Infectious diseases

Historical studies of infectious diseases may help guide modern health sciences to recognise methods for controlling diseases as infectious agents spread and evolve over time. An understanding of these evolutionary effects helps in understanding why some pathogens cause more harm than others and the human activities that can prevent the harm. The prevailing dogma was that disease organisms eventually should evolve toward benign coexistence with their host. But now the evolution has been broadly investigated by a theoretical framework that is based on the principles of natural selection.

It provide s insight into the true scope of infectious causation of chronic disease and a sense of , which diseases can be prevented or cured by disease control strategies such as vaccines and antibodies. It has been confirmed after various studies that vector-borne pathogens are more lethal on a per-infection basis than the directly transmitted pathogens. A comparative study of vector-borne pathogens indicates that this greater virulence is related to the adaptation to the conditions of vector-borne transmission.

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Evolutionary theory predicts that pathogens that can be transmitted from immobilized people should evolve to relatively high levels of virulence. The process of virulence management can be achieved by a virulence antigen strategy. This strategy states that vaccines should be based on virulence antigens which functions by making mild but transmissible organisms harmful. The virulence antigen theory differs from the traditional approach to vaccine development as the latter selects antigens on the basis of the protection conferred to study subjects regardless of whether the antigens are virulence antigens.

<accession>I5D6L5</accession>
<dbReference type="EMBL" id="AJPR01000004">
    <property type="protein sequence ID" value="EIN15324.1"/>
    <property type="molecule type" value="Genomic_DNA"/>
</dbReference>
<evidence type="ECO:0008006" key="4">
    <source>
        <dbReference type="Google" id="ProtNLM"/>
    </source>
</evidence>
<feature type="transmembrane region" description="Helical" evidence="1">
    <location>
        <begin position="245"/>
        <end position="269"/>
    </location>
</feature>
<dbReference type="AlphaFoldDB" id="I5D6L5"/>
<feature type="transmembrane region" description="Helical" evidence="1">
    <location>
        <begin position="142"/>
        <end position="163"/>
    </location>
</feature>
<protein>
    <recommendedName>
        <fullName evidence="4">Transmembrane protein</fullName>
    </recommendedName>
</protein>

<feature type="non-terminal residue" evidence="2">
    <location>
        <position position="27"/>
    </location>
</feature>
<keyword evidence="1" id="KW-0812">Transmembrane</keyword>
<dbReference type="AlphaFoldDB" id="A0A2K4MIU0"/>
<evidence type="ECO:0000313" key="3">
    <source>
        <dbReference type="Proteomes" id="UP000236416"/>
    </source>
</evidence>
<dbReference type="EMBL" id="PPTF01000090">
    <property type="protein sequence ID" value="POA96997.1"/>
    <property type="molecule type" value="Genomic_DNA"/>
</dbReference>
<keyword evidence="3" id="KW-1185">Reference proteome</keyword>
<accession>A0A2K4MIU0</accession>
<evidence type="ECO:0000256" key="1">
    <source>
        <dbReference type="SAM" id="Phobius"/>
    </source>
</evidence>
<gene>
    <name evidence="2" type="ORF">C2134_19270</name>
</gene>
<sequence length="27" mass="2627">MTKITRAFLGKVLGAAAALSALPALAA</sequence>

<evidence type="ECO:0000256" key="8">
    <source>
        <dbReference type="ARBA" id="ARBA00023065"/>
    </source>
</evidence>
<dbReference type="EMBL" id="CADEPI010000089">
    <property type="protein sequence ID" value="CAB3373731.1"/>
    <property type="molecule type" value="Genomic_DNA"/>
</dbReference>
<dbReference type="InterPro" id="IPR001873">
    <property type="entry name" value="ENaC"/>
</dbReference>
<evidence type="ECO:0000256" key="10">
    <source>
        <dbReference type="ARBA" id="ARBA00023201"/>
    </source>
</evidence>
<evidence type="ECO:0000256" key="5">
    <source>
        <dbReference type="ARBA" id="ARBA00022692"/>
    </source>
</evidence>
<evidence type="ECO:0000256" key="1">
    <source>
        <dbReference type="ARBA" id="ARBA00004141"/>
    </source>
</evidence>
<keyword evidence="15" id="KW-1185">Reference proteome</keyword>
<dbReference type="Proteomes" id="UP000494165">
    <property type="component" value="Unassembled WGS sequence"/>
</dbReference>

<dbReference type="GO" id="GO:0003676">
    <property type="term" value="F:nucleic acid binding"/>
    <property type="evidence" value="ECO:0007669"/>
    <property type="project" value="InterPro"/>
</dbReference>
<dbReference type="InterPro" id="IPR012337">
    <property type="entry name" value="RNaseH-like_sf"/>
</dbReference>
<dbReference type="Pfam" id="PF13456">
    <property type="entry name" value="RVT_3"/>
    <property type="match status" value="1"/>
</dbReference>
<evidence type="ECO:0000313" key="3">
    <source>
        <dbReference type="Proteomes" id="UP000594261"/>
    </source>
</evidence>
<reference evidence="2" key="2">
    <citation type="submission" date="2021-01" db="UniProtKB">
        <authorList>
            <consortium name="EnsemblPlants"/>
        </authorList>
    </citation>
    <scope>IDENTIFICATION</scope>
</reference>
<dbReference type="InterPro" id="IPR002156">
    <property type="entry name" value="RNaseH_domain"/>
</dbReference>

By selectively suppressing the virulent variants, virulence antigen vaccines force the target pathogens to evolve toward benignity. An interesting case is of sexually transmitted pathogens. They are characterised by adaptations that allow them to evade the immune system to persist in and be transmitted from the body. The sexually transmitted pathogens are moulded by natural selection to be benign over the short run. But this long term persistence within host raises the possibility of long term damage, even though there is low probability of severe damage during any small period of time.

Zoonotic diseases generally have limited potential for spread in human population with AIDS as the only exception. The article provides a good insight on the pathogen’s transmission mechanism, their evolution and logic on becoming epidemic or endemic causing mass destruction of human population. The history and the effect of pathogens have been discussed in detail. It is a very insightful work to help prohibit the evolution of highly virulent pathogens. This is also useful in finding ways to contain the transmission and spread of diseases.

The facts are supported by enough examples from the past. The new method of virulence management by virulence antigen strategy is really very effective as circulating benign strains may protect unvaccinated individuals and the population as a whole against the spread of harmful strains. In my opinion I feel that a more elaborate dealing is required for diseases like diabetes, ulcers, cancers etc. It is very difficult to draw an inference on chronic diseases and their relation to pathogens. Over the article is very insightful and enriching.


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